If you want to develop as a creative thinker you have to color outside the lines. I don’t mean the way a young kid does when they have no sense of how to stop themselves when they get to a delineating line on a piece of paper.
What I mean is that creative thinking can not and should not be contained. To improve your creative thinking don’t simply create when and where you are told to create. Don’t create only when a teacher gives you a creative project. Don’t create only when a boss says they want you to help develop a new idea for the summer picnic (which was a fun event we used to have pre-covid, or what I am now calling PC).
As a creative thinker, you should create all the time, because you can’t help thinking, creating and making stuff. And we should all see ourselves as creative thinkers.
Since the initial covid lockdown back in March, I have written over 80 blog posts. I started an illustrated cartoon series called Kirky. I have written the manuscript for a book, which I am deep into the second draft of right now. I am working on bringing a new brand to life in my spare time with my son Magnus and friend Dan Koel. And I have been using Moleskin notebooks the way most people use mousetraps to catch my ideas and make sure they don’t get away.
I always ask people interviewing for creative jobs what they do creatively in their spare time. This isn’t just a curiosity. It helps me tell if you are a true creative thinker who can’t help but develop ideas and bring them to life. Or if you are someone who wants a fun job. But if they tell me they like to make furniture and lampshades out of human remains I know not to hire them. #SorryNotSorryEdGein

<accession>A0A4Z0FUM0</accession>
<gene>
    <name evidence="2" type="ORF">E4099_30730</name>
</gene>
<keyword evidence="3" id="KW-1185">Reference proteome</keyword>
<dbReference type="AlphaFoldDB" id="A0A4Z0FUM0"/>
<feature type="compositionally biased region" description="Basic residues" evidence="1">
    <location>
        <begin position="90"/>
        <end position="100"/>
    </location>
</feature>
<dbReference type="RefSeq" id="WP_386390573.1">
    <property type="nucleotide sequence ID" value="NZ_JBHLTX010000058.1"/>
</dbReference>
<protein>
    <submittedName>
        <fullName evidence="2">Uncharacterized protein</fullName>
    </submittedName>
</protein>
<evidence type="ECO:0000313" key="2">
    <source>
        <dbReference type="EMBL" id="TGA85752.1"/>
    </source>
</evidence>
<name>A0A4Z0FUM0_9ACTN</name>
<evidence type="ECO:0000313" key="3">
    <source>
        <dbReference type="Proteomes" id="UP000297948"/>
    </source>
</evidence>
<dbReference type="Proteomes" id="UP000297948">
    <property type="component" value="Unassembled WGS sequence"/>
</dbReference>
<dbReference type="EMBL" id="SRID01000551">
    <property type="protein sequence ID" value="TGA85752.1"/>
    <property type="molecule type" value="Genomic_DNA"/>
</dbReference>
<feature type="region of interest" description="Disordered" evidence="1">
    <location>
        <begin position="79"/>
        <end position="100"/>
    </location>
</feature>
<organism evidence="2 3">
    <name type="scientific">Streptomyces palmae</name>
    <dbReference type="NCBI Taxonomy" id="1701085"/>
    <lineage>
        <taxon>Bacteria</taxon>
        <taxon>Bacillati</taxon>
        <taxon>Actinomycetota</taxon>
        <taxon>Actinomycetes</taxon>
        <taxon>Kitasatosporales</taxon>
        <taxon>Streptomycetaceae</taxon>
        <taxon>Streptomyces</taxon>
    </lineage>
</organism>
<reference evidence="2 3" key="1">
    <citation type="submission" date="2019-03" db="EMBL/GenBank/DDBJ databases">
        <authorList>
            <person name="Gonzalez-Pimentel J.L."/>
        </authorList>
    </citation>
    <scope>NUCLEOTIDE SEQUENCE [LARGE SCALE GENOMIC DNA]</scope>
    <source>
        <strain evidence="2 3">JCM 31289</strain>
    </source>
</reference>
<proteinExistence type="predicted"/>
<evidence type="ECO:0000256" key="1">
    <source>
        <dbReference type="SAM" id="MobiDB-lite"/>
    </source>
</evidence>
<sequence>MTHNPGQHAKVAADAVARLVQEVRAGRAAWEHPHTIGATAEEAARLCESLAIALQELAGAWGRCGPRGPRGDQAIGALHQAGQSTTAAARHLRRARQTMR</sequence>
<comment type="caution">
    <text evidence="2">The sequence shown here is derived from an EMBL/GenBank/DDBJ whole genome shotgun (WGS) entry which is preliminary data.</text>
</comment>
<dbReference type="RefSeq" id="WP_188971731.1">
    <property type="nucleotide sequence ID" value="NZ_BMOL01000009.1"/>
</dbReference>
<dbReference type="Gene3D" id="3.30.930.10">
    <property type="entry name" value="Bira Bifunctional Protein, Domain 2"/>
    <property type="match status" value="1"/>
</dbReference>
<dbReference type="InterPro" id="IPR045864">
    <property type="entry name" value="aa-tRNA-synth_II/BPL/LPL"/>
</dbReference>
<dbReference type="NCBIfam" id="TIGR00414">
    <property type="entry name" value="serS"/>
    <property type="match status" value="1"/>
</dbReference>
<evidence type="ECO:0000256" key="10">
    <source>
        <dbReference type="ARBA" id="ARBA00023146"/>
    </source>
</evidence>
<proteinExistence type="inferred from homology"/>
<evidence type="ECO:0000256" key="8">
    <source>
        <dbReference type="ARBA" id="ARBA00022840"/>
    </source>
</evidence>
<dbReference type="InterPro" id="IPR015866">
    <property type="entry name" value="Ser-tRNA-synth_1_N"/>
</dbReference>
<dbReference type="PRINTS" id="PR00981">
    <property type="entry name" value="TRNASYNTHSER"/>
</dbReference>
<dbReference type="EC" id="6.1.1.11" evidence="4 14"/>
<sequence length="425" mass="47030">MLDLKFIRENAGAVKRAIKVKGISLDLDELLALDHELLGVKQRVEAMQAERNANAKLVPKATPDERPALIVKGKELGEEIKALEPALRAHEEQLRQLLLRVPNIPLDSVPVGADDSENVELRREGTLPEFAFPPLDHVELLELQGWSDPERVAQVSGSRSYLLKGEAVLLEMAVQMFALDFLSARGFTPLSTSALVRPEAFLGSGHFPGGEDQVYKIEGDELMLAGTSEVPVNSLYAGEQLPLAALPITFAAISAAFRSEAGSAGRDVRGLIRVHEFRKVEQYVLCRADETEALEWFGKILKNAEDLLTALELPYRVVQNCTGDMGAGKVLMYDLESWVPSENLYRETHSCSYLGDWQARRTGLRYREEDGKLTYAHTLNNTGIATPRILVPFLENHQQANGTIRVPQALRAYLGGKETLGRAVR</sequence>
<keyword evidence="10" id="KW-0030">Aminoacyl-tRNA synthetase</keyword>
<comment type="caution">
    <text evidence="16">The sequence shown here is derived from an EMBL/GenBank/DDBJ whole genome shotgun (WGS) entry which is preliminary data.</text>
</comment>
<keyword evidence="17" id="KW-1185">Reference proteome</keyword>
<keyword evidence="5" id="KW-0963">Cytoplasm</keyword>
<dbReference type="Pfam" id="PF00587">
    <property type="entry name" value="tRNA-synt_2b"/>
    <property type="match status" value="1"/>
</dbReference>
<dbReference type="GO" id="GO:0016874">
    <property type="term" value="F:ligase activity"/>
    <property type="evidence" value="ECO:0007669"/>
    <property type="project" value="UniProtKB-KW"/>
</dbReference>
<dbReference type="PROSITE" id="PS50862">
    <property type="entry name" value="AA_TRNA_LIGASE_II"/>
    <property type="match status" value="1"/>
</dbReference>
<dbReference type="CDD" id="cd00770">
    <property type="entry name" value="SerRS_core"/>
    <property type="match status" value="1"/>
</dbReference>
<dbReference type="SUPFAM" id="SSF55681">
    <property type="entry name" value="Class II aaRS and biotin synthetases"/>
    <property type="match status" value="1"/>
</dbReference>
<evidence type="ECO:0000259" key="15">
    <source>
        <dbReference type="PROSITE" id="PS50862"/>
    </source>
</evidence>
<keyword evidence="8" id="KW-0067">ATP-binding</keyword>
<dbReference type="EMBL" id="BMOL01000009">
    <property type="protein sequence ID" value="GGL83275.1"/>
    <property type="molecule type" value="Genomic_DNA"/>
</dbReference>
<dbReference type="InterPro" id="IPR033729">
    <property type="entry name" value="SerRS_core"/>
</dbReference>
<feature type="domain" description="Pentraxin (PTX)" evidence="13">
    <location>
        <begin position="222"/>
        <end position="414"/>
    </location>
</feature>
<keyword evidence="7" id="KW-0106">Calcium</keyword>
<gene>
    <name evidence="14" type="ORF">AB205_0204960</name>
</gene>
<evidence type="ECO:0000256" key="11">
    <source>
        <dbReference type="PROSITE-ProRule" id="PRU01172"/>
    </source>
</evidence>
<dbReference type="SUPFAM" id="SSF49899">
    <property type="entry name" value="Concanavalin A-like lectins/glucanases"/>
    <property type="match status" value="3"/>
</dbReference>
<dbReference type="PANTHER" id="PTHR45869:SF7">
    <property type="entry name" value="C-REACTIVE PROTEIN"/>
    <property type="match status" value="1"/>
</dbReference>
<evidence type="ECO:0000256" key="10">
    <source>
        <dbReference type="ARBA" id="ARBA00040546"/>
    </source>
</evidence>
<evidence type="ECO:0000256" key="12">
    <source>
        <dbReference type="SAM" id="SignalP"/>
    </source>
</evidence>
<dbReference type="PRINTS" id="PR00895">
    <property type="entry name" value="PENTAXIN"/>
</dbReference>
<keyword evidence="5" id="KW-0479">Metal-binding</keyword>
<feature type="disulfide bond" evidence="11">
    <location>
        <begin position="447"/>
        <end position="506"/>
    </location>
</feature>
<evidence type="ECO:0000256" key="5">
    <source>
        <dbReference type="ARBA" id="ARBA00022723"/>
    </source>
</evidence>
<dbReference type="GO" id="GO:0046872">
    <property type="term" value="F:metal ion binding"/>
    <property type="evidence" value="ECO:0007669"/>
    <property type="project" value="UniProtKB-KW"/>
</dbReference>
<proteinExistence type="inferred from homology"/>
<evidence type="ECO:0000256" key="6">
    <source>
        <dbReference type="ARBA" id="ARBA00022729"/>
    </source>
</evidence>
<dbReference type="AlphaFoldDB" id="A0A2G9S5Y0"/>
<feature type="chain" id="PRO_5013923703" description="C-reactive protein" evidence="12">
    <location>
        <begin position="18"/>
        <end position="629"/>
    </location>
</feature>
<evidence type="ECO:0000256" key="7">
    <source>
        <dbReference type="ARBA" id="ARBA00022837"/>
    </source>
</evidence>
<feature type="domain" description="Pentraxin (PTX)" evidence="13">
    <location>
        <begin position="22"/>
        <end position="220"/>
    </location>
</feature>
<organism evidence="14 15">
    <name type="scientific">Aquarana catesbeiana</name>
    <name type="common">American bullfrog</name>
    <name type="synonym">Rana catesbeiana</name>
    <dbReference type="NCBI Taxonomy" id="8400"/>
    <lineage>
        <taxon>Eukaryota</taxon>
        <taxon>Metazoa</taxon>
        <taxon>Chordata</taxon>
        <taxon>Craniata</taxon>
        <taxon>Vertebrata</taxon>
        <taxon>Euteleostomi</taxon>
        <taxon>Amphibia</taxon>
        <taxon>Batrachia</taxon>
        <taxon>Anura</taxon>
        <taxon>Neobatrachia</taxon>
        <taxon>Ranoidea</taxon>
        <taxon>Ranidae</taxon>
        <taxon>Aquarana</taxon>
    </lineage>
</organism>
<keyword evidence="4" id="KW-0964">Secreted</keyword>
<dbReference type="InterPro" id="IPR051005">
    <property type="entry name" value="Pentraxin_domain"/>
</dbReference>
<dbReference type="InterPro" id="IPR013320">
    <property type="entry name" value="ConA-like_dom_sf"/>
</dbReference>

One of the women who freelances for The Weaponry (whom I hope to hire full time) is regularly sharing her extracurricular creative projects on social media. I love that. It shows me that she is really a creative thinker at her core. Those kinds of thinkers don’t have to be spurred into action. They can’t stop the thinking and the valuable actions that follow even if they wanted to. Those are the most valuable thinkers to have on your team. And they can’t be replaced by an app or a monkey, or automated by a machine. #JobSecurity
My great friend Betty Garrot, who lived across the street from me in Atlanta, is a Pediatrician by day. But Mrs. Dr. Garrot as we call her at our house, because her husband Crain is an Oncologist, paints a lot. Her home is full of beautiful paintings she has created of scenes she has witnessed around the world. But she paints so much that I expect she has a secret self-storage space stuffed full of paintings that she doesn’t have wall space for in her home. Betty is an amazing painter. But she rarely paints for money. Because it removes the joy of creating. Which is why she does it.
However, I have recognized that some people simply don’t know that they can think and act creatively when they aren’t asked to. They don’t realize that they can create their own assignments and deliver their own ideas.
So here is your reminder to create. Write, paint, photograph, draw, bake, cook, brew, garden, dance, make music, design, develop a business idea, host, decorate, or whatever you like to do to tap into and express your own ideas. Do it even if no one asks you to. Even if no one is watching. Even if you are not getting paid. Even if you are not great at it at first. Because it is great for your brain and your mental health.
When I visited Iceland several years ago I met a man named Sven (of course), who told me that Icelanders embrace the short and dark days of winter to engage in their creative activities. Now that we are to our short days and long nights in the Northern Hemisphere, I encourage you to do as the Icelanders do. And make the darkest days of the year the brightest days for thinking and creating.
*If you know someone who could benefit from this message, please share it with them.